Stocks Rise Despite Swelling Coronavirus Fears
Stocks slumped last week amid fears of coronavirus-induced recession. However, experts said trading was mostly okay thanks to market infrastructure.
The S&P 500 lost 11.5% last week before pulling off a partial recovery on hopes central banks would ease economic impacts through rate cuts.
Last Friday, the market sold more than 19.35 billion shares. This figure was the second-highest amount on record. The first one was 19.76 billion on October 10, 2008.
European shares also jumped as investors betted on the coordination between governments and central banks.
Following Wall Street’s 5% jump, the pan-European STOXX 600 gained 2.4%. Among the biggest gainers were growth stocks like Lufthansa, Air France, and EasyJet.
Germany’s DAX gained 2.8%. In Italy, which is the center of coronavirus infection in Europe, the FTSE MIB gained 2.4%.
Market Infrastructure and the Virus
According to experts, the volatility in the market did not prevent buyers and sellers from connecting.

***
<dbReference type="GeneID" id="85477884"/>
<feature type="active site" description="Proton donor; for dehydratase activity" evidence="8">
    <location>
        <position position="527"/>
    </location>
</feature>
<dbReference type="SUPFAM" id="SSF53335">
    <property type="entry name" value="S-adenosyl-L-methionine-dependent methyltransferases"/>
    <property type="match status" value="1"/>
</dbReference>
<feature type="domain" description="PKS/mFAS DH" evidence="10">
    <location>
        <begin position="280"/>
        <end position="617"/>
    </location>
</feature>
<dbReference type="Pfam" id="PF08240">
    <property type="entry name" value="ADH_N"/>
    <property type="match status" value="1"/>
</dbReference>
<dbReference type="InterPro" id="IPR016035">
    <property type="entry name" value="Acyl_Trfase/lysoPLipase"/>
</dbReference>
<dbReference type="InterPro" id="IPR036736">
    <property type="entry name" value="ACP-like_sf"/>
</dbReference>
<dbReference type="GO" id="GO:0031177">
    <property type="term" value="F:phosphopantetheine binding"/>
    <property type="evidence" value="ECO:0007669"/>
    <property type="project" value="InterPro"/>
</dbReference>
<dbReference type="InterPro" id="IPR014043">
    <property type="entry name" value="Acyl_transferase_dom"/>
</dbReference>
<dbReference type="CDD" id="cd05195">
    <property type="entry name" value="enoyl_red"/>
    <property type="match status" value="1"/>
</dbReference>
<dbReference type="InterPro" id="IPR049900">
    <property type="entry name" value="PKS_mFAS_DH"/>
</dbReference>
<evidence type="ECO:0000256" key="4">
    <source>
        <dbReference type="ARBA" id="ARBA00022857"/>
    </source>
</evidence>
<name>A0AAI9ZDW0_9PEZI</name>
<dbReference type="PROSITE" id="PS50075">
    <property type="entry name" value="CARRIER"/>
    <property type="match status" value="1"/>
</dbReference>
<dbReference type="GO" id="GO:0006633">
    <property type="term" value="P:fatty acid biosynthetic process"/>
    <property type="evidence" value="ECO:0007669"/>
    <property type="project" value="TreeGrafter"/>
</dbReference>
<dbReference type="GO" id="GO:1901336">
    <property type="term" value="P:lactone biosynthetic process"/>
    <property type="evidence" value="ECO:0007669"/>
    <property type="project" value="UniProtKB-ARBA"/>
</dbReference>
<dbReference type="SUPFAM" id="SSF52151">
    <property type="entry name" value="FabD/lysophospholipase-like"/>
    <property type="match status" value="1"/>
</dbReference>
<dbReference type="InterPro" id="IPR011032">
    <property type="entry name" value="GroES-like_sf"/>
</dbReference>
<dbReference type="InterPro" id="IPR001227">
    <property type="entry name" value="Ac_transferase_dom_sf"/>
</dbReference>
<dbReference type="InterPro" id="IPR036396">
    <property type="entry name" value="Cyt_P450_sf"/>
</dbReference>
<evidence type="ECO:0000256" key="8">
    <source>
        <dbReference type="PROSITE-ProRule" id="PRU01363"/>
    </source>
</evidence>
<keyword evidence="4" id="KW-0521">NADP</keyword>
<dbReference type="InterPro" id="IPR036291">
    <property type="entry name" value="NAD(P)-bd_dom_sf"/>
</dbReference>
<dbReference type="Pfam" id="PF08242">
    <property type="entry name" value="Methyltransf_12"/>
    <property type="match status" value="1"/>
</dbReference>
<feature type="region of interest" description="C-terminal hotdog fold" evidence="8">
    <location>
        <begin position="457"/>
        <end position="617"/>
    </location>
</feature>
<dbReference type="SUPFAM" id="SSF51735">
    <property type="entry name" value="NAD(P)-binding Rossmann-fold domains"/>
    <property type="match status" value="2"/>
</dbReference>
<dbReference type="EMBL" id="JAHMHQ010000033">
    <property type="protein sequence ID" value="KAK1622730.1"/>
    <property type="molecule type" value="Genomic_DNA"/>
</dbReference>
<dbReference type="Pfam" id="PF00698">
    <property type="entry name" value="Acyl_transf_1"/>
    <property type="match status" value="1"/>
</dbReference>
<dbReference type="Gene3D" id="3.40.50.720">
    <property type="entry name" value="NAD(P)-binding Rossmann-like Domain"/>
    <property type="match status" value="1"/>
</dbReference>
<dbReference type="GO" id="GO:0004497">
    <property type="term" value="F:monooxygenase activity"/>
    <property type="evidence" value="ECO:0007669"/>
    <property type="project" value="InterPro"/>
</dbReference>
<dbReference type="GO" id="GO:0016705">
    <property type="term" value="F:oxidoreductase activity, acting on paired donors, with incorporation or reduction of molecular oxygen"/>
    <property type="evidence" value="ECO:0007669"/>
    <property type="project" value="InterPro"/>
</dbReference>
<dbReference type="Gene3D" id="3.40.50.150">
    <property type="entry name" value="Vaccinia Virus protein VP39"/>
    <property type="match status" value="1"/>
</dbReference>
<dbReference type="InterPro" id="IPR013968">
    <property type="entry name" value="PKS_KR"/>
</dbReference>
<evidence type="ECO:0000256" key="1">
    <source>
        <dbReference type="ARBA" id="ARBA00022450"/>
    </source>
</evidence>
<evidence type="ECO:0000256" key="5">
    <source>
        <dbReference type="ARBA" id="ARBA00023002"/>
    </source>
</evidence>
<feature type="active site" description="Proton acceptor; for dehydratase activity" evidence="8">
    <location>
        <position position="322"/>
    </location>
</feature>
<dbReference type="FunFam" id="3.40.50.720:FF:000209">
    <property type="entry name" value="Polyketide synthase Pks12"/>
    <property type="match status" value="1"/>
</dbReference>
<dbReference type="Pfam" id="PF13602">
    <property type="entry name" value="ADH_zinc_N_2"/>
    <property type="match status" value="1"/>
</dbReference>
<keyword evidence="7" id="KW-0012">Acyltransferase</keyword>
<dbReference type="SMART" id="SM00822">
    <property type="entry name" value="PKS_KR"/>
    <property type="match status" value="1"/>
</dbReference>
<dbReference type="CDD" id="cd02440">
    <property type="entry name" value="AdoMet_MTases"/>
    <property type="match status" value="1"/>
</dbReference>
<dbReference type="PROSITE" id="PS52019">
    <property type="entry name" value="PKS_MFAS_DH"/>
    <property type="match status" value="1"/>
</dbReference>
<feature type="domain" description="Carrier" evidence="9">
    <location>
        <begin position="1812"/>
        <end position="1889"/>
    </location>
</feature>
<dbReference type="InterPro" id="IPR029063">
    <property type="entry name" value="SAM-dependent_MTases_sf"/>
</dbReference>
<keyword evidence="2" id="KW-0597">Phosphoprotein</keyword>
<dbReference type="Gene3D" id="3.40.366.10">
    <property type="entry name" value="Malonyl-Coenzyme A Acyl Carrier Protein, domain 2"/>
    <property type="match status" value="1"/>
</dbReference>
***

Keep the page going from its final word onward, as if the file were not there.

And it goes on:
US markets are highly automated. Each second processes millions of messages, according to professionals.
Markets could expect to see more rapid sharp selling if the coronavirus continues to spread in New York. However, stock trading would likely continue to function even if the NYSE floor had to close.
Traders Bet on Central Bank Coordination
The stock market was betting on coordination between central banks and governments.
That’s because of the scheduling of a meeting between finance ministers and central banks of the G7 industrialized countries.
Hopes were high that the meeting would lead to the announcement of robust and coordinated measures to address the economic impact of the virus.
However, traders were disappointed when they found out no such measures would happen.
Traders then took heart from interest rate cuts during the Asian session from Australia and Malaysia. Another report suggested the European Central Bank was working on a new refinancing round to guarantee liquidity.
The report resonates with ECB President Christine Lagarde’s comment on Monday. She promised “appropriate and targeted measures.”
However, it contrasted with more ambitious market expectations of deeper interest rate cuts or more bond purchases.
The ECB is hesitant to ease rates because of its impact on banking profitability and the eurozone’s financial system.
At the same time, German public opinion and elsewhere remain opposed to more aggressive quantitative easing.
Others are reluctant to be optimistic.
One expert said last week’s plunge was “only a first leg drop that might suggest a bigger one to come.”
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